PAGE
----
NEWS | July 14, 2016

Oncologists and cancer patients often differ in prognosis perceptions

Study highlights the need for values-based communication strategies for doctors


Patients with stage III or IV cancer report far more optimistic expectations for survival than their oncologists think they communicate, according to new research published today in JAMA Oncology.

Joshua Fenton Joshua Fenton

Effective communication between patients who could be nearing the end of their lives and their doctors is crucial, according to the authors, since this is when quality-of-life decisions merge with discussions about treatment options.

“Our study reinforces the importance of clear and compassionate prognosis communication in advanced illness,” said lead author Robert Gramling, Holly and Bob Miller Chair in Palliative Medicine at the University of Vermont Medical Center. “We need to better understand where, when and how to support high-quality prognosis communication.”

Gramling and his colleagues conducted a clinical trial of more than 200 patients and nearly 40 oncologists at the UC Davis Comprehensive Cancer Center in Sacramento, Calif., and the University of Rochester Medical Center in NY to test an intervention designed to improve communication between doctors and patients. Through a series of questionnaires, patients and their physicians rated the patients’ two-year survival probability. The patients also rated what they believed their oncologists thought about their prognosis.

The researchers found that more than two out of three patients held substantially more optimistic ratings about their prognosis than their oncologists thought they had explained. In addition, the vast majority of patients did not know that their ratings differed at all from the ratings of their oncologists.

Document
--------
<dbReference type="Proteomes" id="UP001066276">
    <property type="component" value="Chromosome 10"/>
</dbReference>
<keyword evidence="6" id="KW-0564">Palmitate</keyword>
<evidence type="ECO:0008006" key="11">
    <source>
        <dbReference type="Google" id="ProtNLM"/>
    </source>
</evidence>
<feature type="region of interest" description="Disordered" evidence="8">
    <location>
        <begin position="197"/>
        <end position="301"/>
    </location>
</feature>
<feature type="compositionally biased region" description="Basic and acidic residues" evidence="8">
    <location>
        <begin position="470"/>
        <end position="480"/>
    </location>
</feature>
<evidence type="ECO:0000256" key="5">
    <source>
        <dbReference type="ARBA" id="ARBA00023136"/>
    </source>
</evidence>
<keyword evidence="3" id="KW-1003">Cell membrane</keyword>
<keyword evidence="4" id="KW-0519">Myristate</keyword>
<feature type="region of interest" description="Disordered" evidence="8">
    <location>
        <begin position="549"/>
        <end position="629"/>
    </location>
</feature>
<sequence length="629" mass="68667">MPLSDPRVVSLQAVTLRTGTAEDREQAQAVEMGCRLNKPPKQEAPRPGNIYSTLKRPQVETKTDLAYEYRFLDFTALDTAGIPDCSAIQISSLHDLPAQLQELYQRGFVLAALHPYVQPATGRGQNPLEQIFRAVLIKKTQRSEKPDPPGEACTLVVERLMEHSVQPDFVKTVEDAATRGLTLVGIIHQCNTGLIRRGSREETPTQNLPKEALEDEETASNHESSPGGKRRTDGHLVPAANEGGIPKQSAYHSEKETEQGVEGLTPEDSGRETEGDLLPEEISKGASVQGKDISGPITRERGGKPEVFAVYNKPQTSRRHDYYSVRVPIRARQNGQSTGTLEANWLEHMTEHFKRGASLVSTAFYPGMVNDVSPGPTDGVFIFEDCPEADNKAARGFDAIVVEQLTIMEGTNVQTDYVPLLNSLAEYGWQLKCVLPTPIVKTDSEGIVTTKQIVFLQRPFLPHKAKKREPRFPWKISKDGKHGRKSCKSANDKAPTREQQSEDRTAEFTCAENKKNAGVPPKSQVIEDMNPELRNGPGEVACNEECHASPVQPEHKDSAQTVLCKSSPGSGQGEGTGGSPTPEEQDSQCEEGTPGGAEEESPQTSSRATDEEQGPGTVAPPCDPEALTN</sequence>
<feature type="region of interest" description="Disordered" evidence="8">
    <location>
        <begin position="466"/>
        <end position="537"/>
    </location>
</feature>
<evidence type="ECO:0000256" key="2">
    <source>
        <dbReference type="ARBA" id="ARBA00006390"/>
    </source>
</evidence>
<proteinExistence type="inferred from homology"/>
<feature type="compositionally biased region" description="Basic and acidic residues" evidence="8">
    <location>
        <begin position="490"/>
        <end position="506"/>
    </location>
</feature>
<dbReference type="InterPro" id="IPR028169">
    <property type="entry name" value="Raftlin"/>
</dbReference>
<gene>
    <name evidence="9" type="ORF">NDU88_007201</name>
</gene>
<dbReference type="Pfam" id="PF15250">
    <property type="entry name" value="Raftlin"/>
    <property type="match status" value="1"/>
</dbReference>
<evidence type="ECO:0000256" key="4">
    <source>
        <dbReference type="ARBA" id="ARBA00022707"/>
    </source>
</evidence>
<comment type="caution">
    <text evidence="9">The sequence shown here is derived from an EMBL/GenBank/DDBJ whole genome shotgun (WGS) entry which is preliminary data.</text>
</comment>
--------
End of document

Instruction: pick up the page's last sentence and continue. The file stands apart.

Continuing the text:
They also found that patients who self-identified as black or African American were at substantially higher risk of unknowingly having different opinions than their doctors about prognosis.

“Evidence is mounting about racial disparities in end-of-life care; our findings might point to an important piece of that puzzle and a promising area of work to improve health care for everyone,” Gramling said.

The study authors said their findings highlight the challenges of accurate communication between doctors and patients, especially later-stage cancer patients from diverse backgrounds. Even when doctors believe they are clear, misunderstandings or disagreements can occur.

“We need to develop values-based communication strategies and tools that oncologists can use in talking with patients who are not likely to survive their cancers,” said study co-author Joshua Fenton, an associate professor of family and community medicine at UC Davis whose research focuses on improving physician communication. “Only then can doctors be confident that they have been heard and patients make decisions that are right for them.”

In addition to Gramling and Fenton, study authors were senior author Ronald Epstein, Kevin Fiscella, Paul Duberstein and Sandy Plumb from the University of Rochester; Guibo Xing, Daniel Tancredi and Richard Kravitz from UC Davis; and Michael Hoerger from Tulane University.

Their work was supported by grants from the National Center Institute (numbers RO1CA14041905 and R01CA168387) and the National Institutes of Health (numbers T32MHO18911 and U54GM104940).

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